# Can the Stolz-Cesàro theorem be used to prove L'Hospital's rule, or viceversa?

Stolz-Cesàro theorem is usually stated to be the discrete version of L'Hospital's rule. I was merely wondering whether one of these theorems could be used to prove the other (I couldn't find any proof that does this online).

I found a proof of L 'Hopital's rule that makes use of Stolz-Cesaro for the case $$g(x)\rightarrow \infty$$.

I've noticed recently that in the hypothesis of L'Hopital's rule it is often assumed that $$f$$ and $$g$$ need be defined and differentiable at the point $$p$$ which is being approached in the limit (this is done in the proof I mentioned and in baby Rudin). Yet the theorem still holds even when $$f$$ and $$g$$ are not defined nor differentiable at $$p$$, so I will rewrite the proof with care so as to prove the theorem in the more general case.

Theorem: Let $$f$$ and $$g$$ be real functions differentiable in the open interval $$I$$ except possibly at the point $$p\in I$$. Assume that $$g'(x)\neq 0$$ for every $$x\in I-\{p\}$$ and that $$\lim_{x\rightarrow p}\frac{f'(x)}{g'(x)}$$ exists and equals $$L$$. If either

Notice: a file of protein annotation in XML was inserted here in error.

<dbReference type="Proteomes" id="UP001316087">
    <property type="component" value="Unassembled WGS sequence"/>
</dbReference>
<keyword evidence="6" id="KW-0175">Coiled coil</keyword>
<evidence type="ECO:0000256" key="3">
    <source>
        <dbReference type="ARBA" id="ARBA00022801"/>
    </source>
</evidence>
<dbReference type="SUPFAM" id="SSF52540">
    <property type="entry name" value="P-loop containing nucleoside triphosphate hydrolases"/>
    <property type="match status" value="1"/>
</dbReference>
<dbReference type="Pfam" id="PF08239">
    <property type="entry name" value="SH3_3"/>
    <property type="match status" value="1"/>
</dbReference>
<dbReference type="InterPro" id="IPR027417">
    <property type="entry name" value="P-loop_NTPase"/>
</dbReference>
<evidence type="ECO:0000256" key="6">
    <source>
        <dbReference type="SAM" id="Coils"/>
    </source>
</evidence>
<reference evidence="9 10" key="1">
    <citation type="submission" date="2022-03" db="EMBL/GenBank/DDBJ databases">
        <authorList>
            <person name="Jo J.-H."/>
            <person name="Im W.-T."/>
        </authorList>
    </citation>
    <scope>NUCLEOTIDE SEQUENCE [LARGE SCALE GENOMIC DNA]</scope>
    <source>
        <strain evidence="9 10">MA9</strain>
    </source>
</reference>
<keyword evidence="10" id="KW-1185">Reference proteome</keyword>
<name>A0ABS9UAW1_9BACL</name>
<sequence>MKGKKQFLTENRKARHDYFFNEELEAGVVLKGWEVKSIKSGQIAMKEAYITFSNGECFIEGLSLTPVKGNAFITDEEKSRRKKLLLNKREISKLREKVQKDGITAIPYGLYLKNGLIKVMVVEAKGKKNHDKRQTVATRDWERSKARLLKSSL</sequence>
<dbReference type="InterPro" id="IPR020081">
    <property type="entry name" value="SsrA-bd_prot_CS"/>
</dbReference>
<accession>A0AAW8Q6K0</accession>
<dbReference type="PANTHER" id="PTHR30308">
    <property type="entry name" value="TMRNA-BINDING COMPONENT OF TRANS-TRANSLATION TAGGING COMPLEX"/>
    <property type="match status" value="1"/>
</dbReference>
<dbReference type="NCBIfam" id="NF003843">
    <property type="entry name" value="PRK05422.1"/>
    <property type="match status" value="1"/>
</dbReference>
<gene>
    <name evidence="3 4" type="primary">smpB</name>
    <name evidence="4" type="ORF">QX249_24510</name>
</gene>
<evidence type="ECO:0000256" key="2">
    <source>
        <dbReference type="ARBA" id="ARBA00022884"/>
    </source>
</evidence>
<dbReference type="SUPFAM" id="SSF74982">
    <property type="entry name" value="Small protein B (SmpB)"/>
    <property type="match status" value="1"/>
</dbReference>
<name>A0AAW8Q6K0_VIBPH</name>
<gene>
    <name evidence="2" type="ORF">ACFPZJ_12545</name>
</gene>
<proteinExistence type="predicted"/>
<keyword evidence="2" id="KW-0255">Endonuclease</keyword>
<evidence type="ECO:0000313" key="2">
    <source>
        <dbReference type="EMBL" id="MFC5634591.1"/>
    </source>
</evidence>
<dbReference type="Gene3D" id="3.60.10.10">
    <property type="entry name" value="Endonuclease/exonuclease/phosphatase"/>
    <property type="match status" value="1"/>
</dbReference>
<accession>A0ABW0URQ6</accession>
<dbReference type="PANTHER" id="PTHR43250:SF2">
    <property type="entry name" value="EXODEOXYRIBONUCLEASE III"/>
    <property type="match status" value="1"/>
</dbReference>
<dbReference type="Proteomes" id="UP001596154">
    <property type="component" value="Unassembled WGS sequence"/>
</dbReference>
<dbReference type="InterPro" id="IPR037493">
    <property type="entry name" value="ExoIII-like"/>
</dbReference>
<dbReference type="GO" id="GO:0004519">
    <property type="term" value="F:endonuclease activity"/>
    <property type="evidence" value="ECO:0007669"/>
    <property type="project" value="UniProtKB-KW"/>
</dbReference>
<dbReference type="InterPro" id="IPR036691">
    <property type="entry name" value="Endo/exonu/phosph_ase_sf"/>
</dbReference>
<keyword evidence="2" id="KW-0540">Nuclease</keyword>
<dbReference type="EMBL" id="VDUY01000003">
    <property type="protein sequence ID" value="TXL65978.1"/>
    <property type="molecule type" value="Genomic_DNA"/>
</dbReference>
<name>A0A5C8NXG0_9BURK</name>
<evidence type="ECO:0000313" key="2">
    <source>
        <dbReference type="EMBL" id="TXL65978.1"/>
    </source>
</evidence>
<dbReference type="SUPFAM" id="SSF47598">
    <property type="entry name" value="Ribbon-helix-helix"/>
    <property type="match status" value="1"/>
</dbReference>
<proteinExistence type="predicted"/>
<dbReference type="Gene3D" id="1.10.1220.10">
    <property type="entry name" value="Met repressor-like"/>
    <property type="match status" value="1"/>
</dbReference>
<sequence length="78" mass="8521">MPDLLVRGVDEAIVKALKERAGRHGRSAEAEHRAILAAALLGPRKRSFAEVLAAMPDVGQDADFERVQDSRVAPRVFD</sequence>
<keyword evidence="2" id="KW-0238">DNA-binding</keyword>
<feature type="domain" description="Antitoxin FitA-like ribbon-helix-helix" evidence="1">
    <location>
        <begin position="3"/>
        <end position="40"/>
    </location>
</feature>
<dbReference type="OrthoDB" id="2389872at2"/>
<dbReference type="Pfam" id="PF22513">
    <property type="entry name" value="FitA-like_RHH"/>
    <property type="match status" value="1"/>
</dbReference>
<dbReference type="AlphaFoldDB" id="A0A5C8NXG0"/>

i) $$\lim_{x\rightarrow p}g(x)=\pm \infty$$, or

ii) $$\lim{x\rightarrow p}f(x)=g(x)=0$$,

then $$\lim_{x\rightarrow p}f(x)/g(x)$$ exists and equals $$L$$.

Proof:

i) Suppose $$\lim_{x\rightarrow p}g(x)=\infty$$. Consider all points $$x\in I$$ less than $$p$$, since $$g'(x)\neq 0$$ we have that $$g'$$ is either positive or negative, yet $$\lim_{x\rightarrow p}g(x)=\infty$$ implies it can only be positive. We may also assume $$g(x)\neq 0$$ by making $$I$$ smaller if necessary.

It suffices to show that for any monotone sequence $$x_n\rightarrow p$$ we get $$f(x_n)/g(x_n)\rightarrow L$$, so let $$x_n$$ be such a sequence. Regardless of whether it is approaching $$p$$ from the right or the left, we have that $$g(x_{n+1})>g(x_n)$$. Stolz-Cesaro gives

$$\liminf \frac{f(x_{n+1})-f(x_n)}{g(x_{n+1})-g(x_n)}\leq \liminf \frac{f(x_n)}{g(x_n)}\leq \limsup \frac{f(x_n)}{g(x_n)}\leq \limsup \frac{f(x_{n+1})-f(x_n)}{g(x_{n+1})-g(x_n)}$$

By Cauchy's Mean Value Theorem there exists $$y_n$$ between $$x_n$$ and $$x_{n+1}$$ such that $$\frac{f(x_{n+1})-f(x_n)}{g(x_{n+1})-g(x_n)}=\frac{f'(y_n)}{g'(y_n)}$$

noting $$\lim_{n\rightarrow \infty}f'(y_n)/g'(y_n)=L$$ gives the desired result.

ii) Let $$\epsilon >0$$. Then there exists a neighborhood $$U=(u,p)$$ of $$p$$ such that $$x\in U$$ implies $$\Big| \frac{f'(x)}{g'(x)} -L\Big| <\epsilon$$

Let $$y_n\rightarrow p$$ be a monotone sequence in $$U$$. By Cauchy's Mean Value Theorem there is a sequence $$z_n\in (x,y_n)$$, so that $$z_n\rightarrow p$$, such that $$\frac{f(x)-f(y_n)}{g(x)-g(y_n)}=\frac{f'(z_n)}{g'(z_n)}\in (L-\epsilon,L+\epsilon)$$ therefore $$\lim_{n\rightarrow \infty}\frac{f(x)-f(y_n)}{g(x)-g(y_n)}=\frac{f(x)}{g(x)}\in [L-\epsilon,L+\epsilon]$$ for any $$x\in U$$, so $$\lim_{x\rightarrow p^-}f(x)/g(x)=L$$. The other direction is similar.